El Salvador's move to become the first country in the world to make Bitcoin legal tender was marred on launch day when the government's digital wallet system crashed.
President Nayib Bukele confirmed that the Chivo Wallet had been taken offline following complaints about installation problems. No time has been given for when it will be online again.
He said that server capacity was being increased - a "relatively straightforward problem to fix", but one that needs the system to be disconnected.
"Mejor despacio y con buena letra," he tweeted, an idiom that translates as "slowly and with good handwriting" - meaning that it's better not to rush.
"Un poquito de paciencia," he added, meaning "a little bit of patience".
Even the Chivo Wallet's website was taken down on Tuesday when a recently passed law recognising Bitcoin as legal tender in El Salvador took effect.
Citizens have protested against it, complaining that there has been too little explanation from officials about what benefit Bitcoin will bring and how transactions using the cryptocurrency will work.
Claudia Molina, a 42-year-old who sells T-shirts and souvenirs, criticised the plan.
"We don't know the currency. We don’t know where it comes from. We don't know if it's going to bring us profit or loss. We don’t know anything," she told Reuters.
"They haven't given us training. They haven't told us what we're going to use or how to make the change," she added.
Foreign cryptocurrency enthusiasts have supported El Salvador's move, with a movement stirring for people to buy $30 (£21.76) in the cryptocurrency together to mark the law coming into effect, potentially driving up the price.
Bitcoin has been trading steadily at around $51,000 (£37,000) over the past few days - its highest since May, when it fell sharply after China announced curbs on cryptocurrency transactions - but no price pump has materialised.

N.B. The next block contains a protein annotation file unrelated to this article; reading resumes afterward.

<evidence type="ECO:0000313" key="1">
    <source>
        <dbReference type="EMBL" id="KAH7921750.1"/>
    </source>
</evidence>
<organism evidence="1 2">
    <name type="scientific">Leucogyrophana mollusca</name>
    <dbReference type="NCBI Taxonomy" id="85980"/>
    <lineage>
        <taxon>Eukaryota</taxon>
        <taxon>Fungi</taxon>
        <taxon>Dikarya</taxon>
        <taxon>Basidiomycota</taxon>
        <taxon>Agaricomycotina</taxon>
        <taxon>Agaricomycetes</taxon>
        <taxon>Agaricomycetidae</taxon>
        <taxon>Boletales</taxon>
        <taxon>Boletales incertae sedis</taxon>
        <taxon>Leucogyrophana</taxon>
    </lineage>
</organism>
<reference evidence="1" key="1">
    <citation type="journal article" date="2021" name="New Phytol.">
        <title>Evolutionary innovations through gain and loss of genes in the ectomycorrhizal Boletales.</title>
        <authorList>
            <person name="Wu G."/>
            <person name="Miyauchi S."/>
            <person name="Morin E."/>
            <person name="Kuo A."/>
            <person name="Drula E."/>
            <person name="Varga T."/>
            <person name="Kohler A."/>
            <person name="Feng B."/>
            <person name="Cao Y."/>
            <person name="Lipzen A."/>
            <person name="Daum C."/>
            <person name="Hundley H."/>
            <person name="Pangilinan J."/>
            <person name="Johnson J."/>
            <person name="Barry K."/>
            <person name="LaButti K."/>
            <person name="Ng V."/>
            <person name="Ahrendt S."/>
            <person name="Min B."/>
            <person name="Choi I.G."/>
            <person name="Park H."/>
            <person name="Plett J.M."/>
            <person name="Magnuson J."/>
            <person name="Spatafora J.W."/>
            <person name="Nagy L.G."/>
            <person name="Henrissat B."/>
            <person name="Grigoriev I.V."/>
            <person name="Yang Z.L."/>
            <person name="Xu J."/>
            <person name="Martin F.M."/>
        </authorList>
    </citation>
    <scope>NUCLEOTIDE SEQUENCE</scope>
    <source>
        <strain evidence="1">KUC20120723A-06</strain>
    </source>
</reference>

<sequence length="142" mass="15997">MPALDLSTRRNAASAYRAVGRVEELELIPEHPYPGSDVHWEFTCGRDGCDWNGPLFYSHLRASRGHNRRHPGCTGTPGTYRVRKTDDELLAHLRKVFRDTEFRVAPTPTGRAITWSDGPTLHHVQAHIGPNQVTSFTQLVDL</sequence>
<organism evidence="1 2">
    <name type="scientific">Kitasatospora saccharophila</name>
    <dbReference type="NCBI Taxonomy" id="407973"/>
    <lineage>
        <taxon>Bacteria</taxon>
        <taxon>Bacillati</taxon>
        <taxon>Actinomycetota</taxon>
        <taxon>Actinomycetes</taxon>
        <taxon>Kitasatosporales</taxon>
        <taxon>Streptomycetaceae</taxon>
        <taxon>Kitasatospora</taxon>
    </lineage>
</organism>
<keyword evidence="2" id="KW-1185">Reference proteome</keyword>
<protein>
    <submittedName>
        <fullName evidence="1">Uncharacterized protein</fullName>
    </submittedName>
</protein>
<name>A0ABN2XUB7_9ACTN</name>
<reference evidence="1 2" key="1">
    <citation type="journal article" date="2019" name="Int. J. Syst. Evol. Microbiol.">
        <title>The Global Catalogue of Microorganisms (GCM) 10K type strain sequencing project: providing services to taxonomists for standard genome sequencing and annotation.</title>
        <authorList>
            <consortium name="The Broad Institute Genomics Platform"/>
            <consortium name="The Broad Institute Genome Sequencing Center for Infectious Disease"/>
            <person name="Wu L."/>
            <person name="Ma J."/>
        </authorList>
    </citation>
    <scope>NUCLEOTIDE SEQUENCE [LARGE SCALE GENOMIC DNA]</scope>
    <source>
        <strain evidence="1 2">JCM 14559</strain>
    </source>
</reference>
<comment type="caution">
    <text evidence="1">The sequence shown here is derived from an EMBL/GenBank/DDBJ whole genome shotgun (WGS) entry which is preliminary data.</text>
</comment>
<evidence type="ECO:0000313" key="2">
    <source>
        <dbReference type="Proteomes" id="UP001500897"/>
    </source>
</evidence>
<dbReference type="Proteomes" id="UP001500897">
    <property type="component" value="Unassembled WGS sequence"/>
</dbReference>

El Salvador has begun to install Bitcoin ATMs in cities around the country where citizens will be able to convert their digital tokens into cash, backed by a $150m (£108m) government fund.
Polls have reported that most Salvadorans are opposed to the adoption of Bitcoin, despite the government pledging to provide $30 (£22) in the token to each citizen through the state-provided digital wallet.
Carlos Carcah, a professor at El Salvador's Superior School of Economics and Business, argued that adoption of Bitcoin as legal tender "is not necessary, nor convenient".
He added: "As long as there is someone who accepts payment with Bitcoin, the same as they accept dollars, there wouldn't be problems."
He noted that Bitcoin is extremely volatile, so investors "run the risk of becoming rich and the next day being poor".
El Salvador's own currency, the Salvadoran colon, was replaced by the US dollar in 2001.
The country depends heavily on money which citizens based abroad, often in the US, send home and these remittances to El Salvador were worth almost $6bn in 2019, amounting to 16% of El Salvador's gross domestic product.
The country moved to using the US dollar as legal tender as a result of these remittances, and the move to Bitcoin is based on an expectation that more Salvadorans will begin sending money home using the cryptocurrency - and the Chivo Wallet is intended to be available to citizens who are residing abroad.
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